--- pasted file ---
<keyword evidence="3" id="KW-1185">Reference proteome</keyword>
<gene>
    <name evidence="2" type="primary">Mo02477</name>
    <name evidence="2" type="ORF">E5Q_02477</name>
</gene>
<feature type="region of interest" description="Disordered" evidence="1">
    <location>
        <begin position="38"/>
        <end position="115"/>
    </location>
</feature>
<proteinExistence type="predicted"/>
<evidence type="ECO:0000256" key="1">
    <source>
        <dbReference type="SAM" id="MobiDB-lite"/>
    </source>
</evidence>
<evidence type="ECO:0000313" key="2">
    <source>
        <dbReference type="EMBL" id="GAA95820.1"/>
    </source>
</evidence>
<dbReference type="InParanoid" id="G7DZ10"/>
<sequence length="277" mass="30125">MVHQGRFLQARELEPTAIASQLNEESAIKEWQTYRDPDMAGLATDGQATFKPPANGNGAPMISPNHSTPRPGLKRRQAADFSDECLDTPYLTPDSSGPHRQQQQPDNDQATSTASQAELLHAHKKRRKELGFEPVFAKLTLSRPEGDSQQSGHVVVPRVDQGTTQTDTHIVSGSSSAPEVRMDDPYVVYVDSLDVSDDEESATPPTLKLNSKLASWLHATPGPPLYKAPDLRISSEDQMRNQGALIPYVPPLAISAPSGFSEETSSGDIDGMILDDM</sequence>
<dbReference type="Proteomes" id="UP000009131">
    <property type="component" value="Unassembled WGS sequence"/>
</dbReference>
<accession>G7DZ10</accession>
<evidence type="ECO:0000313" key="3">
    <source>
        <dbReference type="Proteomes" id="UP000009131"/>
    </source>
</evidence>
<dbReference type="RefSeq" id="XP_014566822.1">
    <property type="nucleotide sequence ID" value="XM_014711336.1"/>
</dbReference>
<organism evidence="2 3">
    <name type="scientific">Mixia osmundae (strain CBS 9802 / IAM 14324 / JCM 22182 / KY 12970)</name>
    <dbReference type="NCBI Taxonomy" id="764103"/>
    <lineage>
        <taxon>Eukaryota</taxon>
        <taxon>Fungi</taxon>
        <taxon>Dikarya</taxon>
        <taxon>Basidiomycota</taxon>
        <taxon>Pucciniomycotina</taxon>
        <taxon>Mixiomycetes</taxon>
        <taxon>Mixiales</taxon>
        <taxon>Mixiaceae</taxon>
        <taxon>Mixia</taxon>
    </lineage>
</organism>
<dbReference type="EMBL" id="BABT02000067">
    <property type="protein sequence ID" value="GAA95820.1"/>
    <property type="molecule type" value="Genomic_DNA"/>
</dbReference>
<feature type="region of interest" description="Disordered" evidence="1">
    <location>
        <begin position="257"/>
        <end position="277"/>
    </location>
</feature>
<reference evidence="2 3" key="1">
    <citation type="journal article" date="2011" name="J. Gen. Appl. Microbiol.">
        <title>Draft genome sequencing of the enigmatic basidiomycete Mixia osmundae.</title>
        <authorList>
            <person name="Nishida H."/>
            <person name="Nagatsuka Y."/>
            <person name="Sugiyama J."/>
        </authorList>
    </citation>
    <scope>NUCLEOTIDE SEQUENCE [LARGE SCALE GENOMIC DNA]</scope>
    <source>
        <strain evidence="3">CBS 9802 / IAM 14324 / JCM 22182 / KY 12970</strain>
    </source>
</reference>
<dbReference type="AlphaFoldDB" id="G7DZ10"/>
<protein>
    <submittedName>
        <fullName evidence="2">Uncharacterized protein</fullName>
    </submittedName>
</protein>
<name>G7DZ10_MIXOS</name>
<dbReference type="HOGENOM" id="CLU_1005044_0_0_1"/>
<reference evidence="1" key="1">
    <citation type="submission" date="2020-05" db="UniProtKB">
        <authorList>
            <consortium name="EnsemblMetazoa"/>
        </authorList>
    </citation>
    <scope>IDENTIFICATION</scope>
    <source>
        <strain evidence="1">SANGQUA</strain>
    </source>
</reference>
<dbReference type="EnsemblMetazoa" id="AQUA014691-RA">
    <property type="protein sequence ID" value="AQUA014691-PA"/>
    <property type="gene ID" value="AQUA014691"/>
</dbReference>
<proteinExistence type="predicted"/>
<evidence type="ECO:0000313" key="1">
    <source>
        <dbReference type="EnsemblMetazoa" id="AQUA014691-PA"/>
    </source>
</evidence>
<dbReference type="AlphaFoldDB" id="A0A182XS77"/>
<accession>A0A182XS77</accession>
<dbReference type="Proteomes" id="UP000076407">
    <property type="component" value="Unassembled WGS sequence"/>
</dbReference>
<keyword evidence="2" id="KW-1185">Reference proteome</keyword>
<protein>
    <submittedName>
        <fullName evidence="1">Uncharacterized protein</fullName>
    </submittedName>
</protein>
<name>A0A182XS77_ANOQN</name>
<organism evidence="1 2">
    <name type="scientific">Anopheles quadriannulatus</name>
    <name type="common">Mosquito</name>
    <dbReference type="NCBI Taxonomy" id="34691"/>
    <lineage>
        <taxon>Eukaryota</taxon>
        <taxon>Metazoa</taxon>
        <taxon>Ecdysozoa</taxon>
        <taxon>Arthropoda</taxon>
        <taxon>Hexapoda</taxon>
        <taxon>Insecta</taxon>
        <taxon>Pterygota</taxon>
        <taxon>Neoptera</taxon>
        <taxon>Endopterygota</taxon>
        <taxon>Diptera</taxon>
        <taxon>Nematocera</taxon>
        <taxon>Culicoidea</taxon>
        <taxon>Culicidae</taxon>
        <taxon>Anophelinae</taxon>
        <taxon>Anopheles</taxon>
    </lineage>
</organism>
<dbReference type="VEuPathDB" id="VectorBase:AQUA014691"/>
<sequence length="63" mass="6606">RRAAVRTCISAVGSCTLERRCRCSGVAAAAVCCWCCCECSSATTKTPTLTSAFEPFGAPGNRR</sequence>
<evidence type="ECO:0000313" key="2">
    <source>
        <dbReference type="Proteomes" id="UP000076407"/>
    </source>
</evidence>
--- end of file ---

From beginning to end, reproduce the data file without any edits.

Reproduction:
<keyword evidence="3" id="KW-1185">Reference proteome</keyword>
<gene>
    <name evidence="2" type="primary">Mo02477</name>
    <name evidence="2" type="ORF">E5Q_02477</name>
</gene>
<feature type="region of interest" description="Disordered" evidence="1">
    <location>
        <begin position="38"/>
        <end position="115"/>
    </location>
</feature>
<proteinExistence type="predicted"/>
<evidence type="ECO:0000256" key="1">
    <source>
        <dbReference type="SAM" id="MobiDB-lite"/>
    </source>
</evidence>
<evidence type="ECO:0000313" key="2">
    <source>
        <dbReference type="EMBL" id="GAA95820.1"/>
    </source>
</evidence>
<dbReference type="InParanoid" id="G7DZ10"/>
<sequence length="277" mass="30125">MVHQGRFLQARELEPTAIASQLNEESAIKEWQTYRDPDMAGLATDGQATFKPPANGNGAPMISPNHSTPRPGLKRRQAADFSDECLDTPYLTPDSSGPHRQQQQPDNDQATSTASQAELLHAHKKRRKELGFEPVFAKLTLSRPEGDSQQSGHVVVPRVDQGTTQTDTHIVSGSSSAPEVRMDDPYVVYVDSLDVSDDEESATPPTLKLNSKLASWLHATPGPPLYKAPDLRISSEDQMRNQGALIPYVPPLAISAPSGFSEETSSGDIDGMILDDM</sequence>
<dbReference type="Proteomes" id="UP000009131">
    <property type="component" value="Unassembled WGS sequence"/>
</dbReference>
<accession>G7DZ10</accession>
<evidence type="ECO:0000313" key="3">
    <source>
        <dbReference type="Proteomes" id="UP000009131"/>
    </source>
</evidence>
<dbReference type="RefSeq" id="XP_014566822.1">
    <property type="nucleotide sequence ID" value="XM_014711336.1"/>
</dbReference>
<organism evidence="2 3">
    <name type="scientific">Mixia osmundae (strain CBS 9802 / IAM 14324 / JCM 22182 / KY 12970)</name>
    <dbReference type="NCBI Taxonomy" id="764103"/>
    <lineage>
        <taxon>Eukaryota</taxon>
        <taxon>Fungi</taxon>
        <taxon>Dikarya</taxon>
        <taxon>Basidiomycota</taxon>
        <taxon>Pucciniomycotina</taxon>
        <taxon>Mixiomycetes</taxon>
        <taxon>Mixiales</taxon>
        <taxon>Mixiaceae</taxon>
        <taxon>Mixia</taxon>
    </lineage>
</organism>
<dbReference type="EMBL" id="BABT02000067">
    <property type="protein sequence ID" value="GAA95820.1"/>
    <property type="molecule type" value="Genomic_DNA"/>
</dbReference>
<feature type="region of interest" description="Disordered" evidence="1">
    <location>
        <begin position="257"/>
        <end position="277"/>
    </location>
</feature>
<reference evidence="2 3" key="1">
    <citation type="journal article" date="2011" name="J. Gen. Appl. Microbiol.">
        <title>Draft genome sequencing of the enigmatic basidiomycete Mixia osmundae.</title>
        <authorList>
            <person name="Nishida H."/>
            <person name="Nagatsuka Y."/>
            <person name="Sugiyama J."/>
        </authorList>
    </citation>
    <scope>NUCLEOTIDE SEQUENCE [LARGE SCALE GENOMIC DNA]</scope>
    <source>
        <strain evidence="3">CBS 9802 / IAM 14324 / JCM 22182 / KY 12970</strain>
    </source>
</reference>
<dbReference type="AlphaFoldDB" id="G7DZ10"/>
<protein>
    <submittedName>
        <fullName evidence="2">Uncharacterized protein</fullName>
    </submittedName>
</protein>
<name>G7DZ10_MIXOS</name>
<dbReference type="HOGENOM" id="CLU_1005044_0_0_1"/>
<reference evidence="1" key="1">
    <citation type="submission" date="2020-05" db="UniProtKB">
        <authorList>
            <consortium name="EnsemblMetazoa"/>
        </authorList>
    </citation>
    <scope>IDENTIFICATION</scope>
    <source>
        <strain evidence="1">SANGQUA</strain>
    </source>
</reference>
<dbReference type="EnsemblMetazoa" id="AQUA014691-RA">
    <property type="protein sequence ID" value="AQUA014691-PA"/>
    <property type="gene ID" value="AQUA014691"/>
</dbReference>
<proteinExistence type="predicted"/>
<evidence type="ECO:0000313" key="1">
    <source>
        <dbReference type="EnsemblMetazoa" id="AQUA014691-PA"/>
    </source>
</evidence>
<dbReference type="AlphaFoldDB" id="A0A182XS77"/>
<accession>A0A182XS77</accession>
<dbReference type="Proteomes" id="UP000076407">
    <property type="component" value="Unassembled WGS sequence"/>
</dbReference>
<keyword evidence="2" id="KW-1185">Reference proteome</keyword>
<protein>
    <submittedName>
        <fullName evidence="1">Uncharacterized protein</fullName>
    </submittedName>
</protein>
<name>A0A182XS77_ANOQN</name>
<organism evidence="1 2">
    <name type="scientific">Anopheles quadriannulatus</name>
    <name type="common">Mosquito</name>
    <dbReference type="NCBI Taxonomy" id="34691"/>
    <lineage>
        <taxon>Eukaryota</taxon>
        <taxon>Metazoa</taxon>
        <taxon>Ecdysozoa</taxon>
        <taxon>Arthropoda</taxon>
        <taxon>Hexapoda</taxon>
        <taxon>Insecta</taxon>
        <taxon>Pterygota</taxon>
        <taxon>Neoptera</taxon>
        <taxon>Endopterygota</taxon>
        <taxon>Diptera</taxon>
        <taxon>Nematocera</taxon>
        <taxon>Culicoidea</taxon>
        <taxon>Culicidae</taxon>
        <taxon>Anophelinae</taxon>
        <taxon>Anopheles</taxon>
    </lineage>
</organism>
<dbReference type="VEuPathDB" id="VectorBase:AQUA014691"/>
<sequence length="63" mass="6606">RRAAVRTCISAVGSCTLERRCRCSGVAAAAVCCWCCCECSSATTKTPTLTSAFEPFGAPGNRR</sequence>
<evidence type="ECO:0000313" key="2">
    <source>
        <dbReference type="Proteomes" id="UP000076407"/>
    </source>
</evidence>